While the harsh regime dealing with psychoactive substances is slowly making space for a more sensitive and health-oriented approach, alarm bells went off when new psychoactive substances started to become popular as attractive legal alternatives to the classical psychoactives. As little or nothing is known about the short and long-term health risks involved in the use of these new drugs, the phenomenon quickly became a serious concern for national and international policymakers and regulatory bodies. Countries started to outlaw these new compounds and blends, and monitoring systems were put in place. The simultaneous growing interest in ancient plant materials and preparations like ayahuasca (which has more than a decade of scientific research behind it and centuries of use in indigenous traditions) became part of this debate, often framed as part of this growing trend of seeking out “exotic” ways to get high, leading to an upsurge in repression and legal prosecution of its use and distribution.
Since 2010, the International Center for Ethnobotanical Education, Research, and Service (ICEERS) Foundation (iceers.org) has been contacted on many occasions by ayahuasqueros, ayahuasca churches, and individuals whose interest in ayahuasca led them to have an unexpected encounter with law enforcement, and has assisted in the defense of a significant number of these cases in Europe and abroad. As an object of litigation, ayahuasca is a relatively new issue for judges and lawyers accustomed to dealing with drug trafficking cases involving more “traditional” illicit substances, produced and distributed in black markets and sold on the street, in clubs, and so on. We believe that many ayahuasca-related lawsuits resulting in convictions or fines have been the consequence of a lack of understanding of the cultural, pharmacological, social, and legal aspects of ayahuasca.
The following (fictional, but based on real life) story sketches the experience of a judge who is confronted with this rather peculiar subject matter, finding himself in the abyss between prohibition on one hand and human rights and scientific evidence on the other. By stepping into the shoes of a criminal judge, we can see how difficult it is to disentangle the legal threads surrounding ayahuasca, and to understand the political complexity and value of the Amazonian brew.
Imagine you are a judge: middle-aged, in a Western European country. You spent quite a few years digesting books on criminal law, studying late nights. Then you spent another few years preparing for a public selection process, finally managing to make the courtroom your professional arena. You get accustomed to dealing with crime and criminals: murder, rape, child abuse, theft, corruption, and drug trafficking become your daily bread.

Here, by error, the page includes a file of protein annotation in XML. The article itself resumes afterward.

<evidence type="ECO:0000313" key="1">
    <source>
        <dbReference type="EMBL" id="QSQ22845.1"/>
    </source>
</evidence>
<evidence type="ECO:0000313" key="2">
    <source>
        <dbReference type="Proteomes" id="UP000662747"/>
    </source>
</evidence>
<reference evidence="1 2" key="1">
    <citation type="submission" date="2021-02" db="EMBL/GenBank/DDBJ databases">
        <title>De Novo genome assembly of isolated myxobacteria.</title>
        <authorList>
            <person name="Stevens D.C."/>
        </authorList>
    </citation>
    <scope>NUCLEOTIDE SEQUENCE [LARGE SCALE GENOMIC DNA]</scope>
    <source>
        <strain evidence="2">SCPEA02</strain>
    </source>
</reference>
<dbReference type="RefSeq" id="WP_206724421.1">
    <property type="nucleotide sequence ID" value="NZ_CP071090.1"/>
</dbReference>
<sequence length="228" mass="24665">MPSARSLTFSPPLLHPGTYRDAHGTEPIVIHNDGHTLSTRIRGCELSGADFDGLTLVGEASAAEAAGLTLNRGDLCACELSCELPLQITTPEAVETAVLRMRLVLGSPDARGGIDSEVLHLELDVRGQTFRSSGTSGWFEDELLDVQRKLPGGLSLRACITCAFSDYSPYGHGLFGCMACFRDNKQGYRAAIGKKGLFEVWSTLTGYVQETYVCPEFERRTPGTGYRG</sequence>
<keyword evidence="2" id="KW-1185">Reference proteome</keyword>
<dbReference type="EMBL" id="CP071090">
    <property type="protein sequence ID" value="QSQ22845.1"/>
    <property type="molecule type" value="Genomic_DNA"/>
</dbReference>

Over 20 years, you have judged hundreds of drug trafficking cases. You are routinely confronted with the drug trafficking business, dominated by the black market kingpins and their many helpers in the violent search for wealth. But you have also found yourself in situations where it was necessary to drop your wooden gavel, condemning the poor drug mules who had—for a moment—found a spark of hope in their financial despair. Despite your best efforts to serve justice, you grew used to the look in their eyes as you sentenced them to years of imprisonment.
One day, a new case arrives at your desk. Again, drug trafficking—a crime against public health. But this time, the file concerns a rather exotic substance you have never heard of before: ayahuasca.
The accused is a 45-year-old woman with no criminal record. She is accused of having sent eight liters of liquid from Peru to Europe, which was then intercepted at European customs. The analysis shows that the bottles contained an illegal psychoactive substance called N,N-Dimethyltryptamine (DMT). In her declaration, the woman states that she has been drinking the brew in ceremonial settings to treat her anxiety disorder, and that she runs groups where participants seek personal development and healing from mental and physical issues. The prosecutor, however, sees things rather differently; for him, five years of imprisonment seems to be a fair treatment for this woman.
Since in your experience this type of drug trafficker profile is a bit atypical, you do a little research—Google might have the answers. You type in “ayahuasca” and are surprised to see thousands of results. It seems to be more popular than you expected. You open the first link: It explains the ayahuasca brew is a mixture of various Amazonian plants capable of inducing an altered state of consciousness, used for centuries by indigenous communities all over the Upper Amazon, and by a couple of Brazilian churches that use it as a sacrament. You open the second link: An American woman tells how she succeeded in overcoming depression after participating in a healing retreat with ayahuasca in Iquitos, Peru. You open the third link: A baby was sacrificed in a cult ceremony involving ayahuasca. You are shocked. Then you see a few more reports on negative ayahuasca-related incidents.